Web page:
How can forestry and tourism co-exist?

North Island candidates respond to this week's question from the Campbell River Mirror

  • May. 7, 2013 6:00 p.m.

This is the last full week of campaigning before May 14 provincial election.

This week the Mirror asked the three North Island candidates:

Q. The Discovery Islands has become a focal point for logging versus tourism. What would your Party do to strike a better balance between the two economic pursuits?

Nick Facey, BC Liberals

Forestry and ecotourism both contribute a lot to our provincial economy, and to our coastal communities. I believe there is room for both in the Discovery Islands.

Much of the forest land around the Discovery Islands is already second growth forests, so the fact that these same forests are viewed as beautiful and natural today is evidence we are managing our forests responsibly, and sustainably.

British Columbia has some of the world’s most stringent forest regulations. Among other things, these laws require that forest companies accommodate tourism requirements.

As a result, in areas such as the Discovery Islands, harvest areas are smaller and are carefully designed by specialists to meet the order to establish scenic areas and visual quality objectives as established by the Ministry of Forest Lands and Natural Resource Operations.

Long before logging begins, forest companies must share their plans with all interested stakeholders – including local communities, First Nations and tourist operators to address their concerns.

This has led to situations where forest companies have taken extraordinary steps to accommodate the interests of tourist operators. One company installed direct barge log-loading facilities so it did not have to dump or store logs in channels during the peak tourism season.

The BC Liberal Party is very much aware that forestry is vital for our prosperity on the coast. Harvesting on the Discovery Islands creates jobs for local families, First Nations communities and logging crews, and much of the wood goes to coastal mills– where renewable, carbon-friendly and world-class products are made for customers worldwide.

Forestry and tourism can co-exist as long as we encourage an open, honest, and respectful discussion.

Bob Bray, BC Conservatives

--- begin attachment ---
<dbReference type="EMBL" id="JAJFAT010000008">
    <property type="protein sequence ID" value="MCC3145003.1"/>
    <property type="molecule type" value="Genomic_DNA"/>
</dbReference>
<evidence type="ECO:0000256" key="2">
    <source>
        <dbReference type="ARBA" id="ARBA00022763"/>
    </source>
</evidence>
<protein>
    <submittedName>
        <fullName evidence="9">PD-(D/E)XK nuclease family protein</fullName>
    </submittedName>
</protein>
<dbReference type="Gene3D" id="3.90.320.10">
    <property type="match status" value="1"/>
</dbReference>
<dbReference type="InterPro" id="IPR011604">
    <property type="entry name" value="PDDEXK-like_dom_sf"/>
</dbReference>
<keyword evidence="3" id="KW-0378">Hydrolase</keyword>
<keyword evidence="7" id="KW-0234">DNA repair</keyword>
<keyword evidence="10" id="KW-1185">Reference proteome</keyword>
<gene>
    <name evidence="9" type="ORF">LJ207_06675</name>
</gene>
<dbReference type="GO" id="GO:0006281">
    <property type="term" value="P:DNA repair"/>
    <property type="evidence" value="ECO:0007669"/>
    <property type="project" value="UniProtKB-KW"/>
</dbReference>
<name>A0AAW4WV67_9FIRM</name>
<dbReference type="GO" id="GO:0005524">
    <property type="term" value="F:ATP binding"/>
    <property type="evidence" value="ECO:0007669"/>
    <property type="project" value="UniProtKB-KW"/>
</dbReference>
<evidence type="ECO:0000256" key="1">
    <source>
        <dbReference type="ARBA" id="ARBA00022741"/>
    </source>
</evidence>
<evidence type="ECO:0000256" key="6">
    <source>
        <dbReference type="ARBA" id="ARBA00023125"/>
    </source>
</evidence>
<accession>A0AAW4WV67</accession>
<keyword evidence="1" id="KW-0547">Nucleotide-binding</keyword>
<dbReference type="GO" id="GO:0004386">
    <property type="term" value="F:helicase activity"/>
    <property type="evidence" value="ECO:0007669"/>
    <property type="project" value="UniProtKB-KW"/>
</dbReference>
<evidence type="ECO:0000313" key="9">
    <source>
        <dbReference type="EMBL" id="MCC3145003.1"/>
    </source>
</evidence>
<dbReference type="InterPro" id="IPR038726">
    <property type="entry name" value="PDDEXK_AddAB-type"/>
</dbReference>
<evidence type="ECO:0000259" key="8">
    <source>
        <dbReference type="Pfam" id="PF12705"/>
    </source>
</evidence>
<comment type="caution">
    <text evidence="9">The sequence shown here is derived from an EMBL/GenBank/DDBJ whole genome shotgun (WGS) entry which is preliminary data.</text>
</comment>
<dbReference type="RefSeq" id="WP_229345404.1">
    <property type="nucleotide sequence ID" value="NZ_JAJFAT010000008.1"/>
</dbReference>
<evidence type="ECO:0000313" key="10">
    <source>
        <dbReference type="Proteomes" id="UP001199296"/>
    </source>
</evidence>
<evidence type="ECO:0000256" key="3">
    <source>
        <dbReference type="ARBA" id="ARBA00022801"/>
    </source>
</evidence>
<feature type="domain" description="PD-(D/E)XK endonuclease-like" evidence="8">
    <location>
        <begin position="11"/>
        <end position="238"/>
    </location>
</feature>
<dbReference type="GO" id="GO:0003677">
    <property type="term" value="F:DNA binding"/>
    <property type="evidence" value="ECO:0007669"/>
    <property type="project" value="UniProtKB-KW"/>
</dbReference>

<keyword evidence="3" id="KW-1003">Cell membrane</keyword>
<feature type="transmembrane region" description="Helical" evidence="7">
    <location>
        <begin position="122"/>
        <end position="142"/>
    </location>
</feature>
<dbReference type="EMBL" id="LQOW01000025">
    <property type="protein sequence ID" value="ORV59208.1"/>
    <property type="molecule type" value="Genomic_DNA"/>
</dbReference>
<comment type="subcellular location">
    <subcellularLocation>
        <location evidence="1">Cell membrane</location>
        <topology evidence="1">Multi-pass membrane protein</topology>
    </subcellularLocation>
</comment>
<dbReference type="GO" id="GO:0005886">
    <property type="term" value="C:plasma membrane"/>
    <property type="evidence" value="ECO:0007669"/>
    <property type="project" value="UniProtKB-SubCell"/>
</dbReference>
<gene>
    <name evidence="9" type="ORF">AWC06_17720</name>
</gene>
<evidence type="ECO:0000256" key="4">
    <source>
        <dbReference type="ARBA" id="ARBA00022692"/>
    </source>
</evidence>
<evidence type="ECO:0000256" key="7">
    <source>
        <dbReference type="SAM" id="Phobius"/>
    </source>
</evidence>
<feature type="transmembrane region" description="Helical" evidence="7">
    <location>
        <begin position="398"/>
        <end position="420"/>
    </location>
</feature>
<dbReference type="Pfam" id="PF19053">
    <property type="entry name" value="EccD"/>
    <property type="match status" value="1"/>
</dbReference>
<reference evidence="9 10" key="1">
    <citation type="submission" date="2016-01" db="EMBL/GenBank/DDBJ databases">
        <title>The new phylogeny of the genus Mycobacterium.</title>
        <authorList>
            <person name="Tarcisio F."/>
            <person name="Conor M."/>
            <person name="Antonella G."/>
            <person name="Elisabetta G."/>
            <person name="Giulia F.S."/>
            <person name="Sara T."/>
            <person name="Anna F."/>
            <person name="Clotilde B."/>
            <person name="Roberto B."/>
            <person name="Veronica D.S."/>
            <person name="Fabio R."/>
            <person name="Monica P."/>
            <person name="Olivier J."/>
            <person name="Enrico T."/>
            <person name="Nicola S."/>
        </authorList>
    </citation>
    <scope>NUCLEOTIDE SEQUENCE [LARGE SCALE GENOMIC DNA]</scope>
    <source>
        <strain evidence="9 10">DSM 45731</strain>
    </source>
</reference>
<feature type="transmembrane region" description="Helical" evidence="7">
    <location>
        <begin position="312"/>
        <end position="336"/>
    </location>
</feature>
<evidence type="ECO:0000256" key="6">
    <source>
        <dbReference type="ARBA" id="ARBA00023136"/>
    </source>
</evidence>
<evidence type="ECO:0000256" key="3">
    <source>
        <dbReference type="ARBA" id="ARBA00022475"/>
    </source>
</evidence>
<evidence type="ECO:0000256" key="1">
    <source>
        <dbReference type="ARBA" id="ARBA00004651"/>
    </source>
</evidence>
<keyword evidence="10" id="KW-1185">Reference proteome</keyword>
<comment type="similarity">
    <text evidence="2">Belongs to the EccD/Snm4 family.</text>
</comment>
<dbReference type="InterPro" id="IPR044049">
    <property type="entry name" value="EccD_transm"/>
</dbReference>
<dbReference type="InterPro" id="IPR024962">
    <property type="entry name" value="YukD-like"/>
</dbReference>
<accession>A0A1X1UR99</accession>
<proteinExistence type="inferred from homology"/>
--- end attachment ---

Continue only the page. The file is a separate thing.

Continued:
The British Columbia Conservative Party recognizes that the forestry industry and tourism are each important components of the North Island economy.

These industries, while hardly complementary, have co-existed for many, many years. It must be noted that the first Thulin Hotel was established in 1924 in Campbell River.

Neither tourism or forestry need be diminished by the other and both can flourish in the region.

Best practice policies including selective logging and smaller cut blocks have been adopted by the forestry industry over the years. Continued improved practices and a reasonable, mutual sensitivity to the prerogatives of each enterprise, despite the inevitable tensions that exist, must prevail.

Each industry must be commended for their mutual toleration and engagement with the other over the years. This has permitted the simultaneous expansion of both industries to the benefit of all North Islanders.

If elected, I will work to have a neutral third party available to mediate contentious issues and disputes.

The Discovery Islands benefits from both clearcuts and tourism. Kayakers, boaters and other visitors are amazed at the amenities they discover in vibrant communities on the many Discovery Islands.

Claire Trevena, BC NDP

Our forests have been a fundamental economic driver in the North Island for generations. The BCNDP is committed to the forest industry. A cornerstone of our platform is a five-point plan that includes revitalizing the land base to ensure a sustainable future for the industry.

Our forests also are fundamental to other sectors, in particular tourism.

Because of its economic importance, the BCDNP plans to enhance, in partnership with businesses and communities, tourism marketing and promotion.

Logging sometimes provokes conflicts between these industries.

Over the years, I have spent countless hours working with forestry companies, tourism businesses and the Ministry of Forests to facilitate an equitable balance of interests.

I consider it time well spent because achieving this balance is of vital importance to the overall economic wellbeing of the North Island.

Both industries are big employers and provide spinoff benefits for many local businesses. Like the democratic process itself, striking a balance between them often requires creative thinking and compromise by all stakeholders.

Right now, there are areas around the Discovery Islands and Johnstone Strait that are increasingly contentious. Simply put, the forestry companies want the logs and the tourism operators need viewscapes to attract customers.

I believe that for the common good of the North Island an acceptable balance of interests must be achieved in these areas.

I think this is possible, through mediation if necessary, if we bring all the affected parties together to find solutions.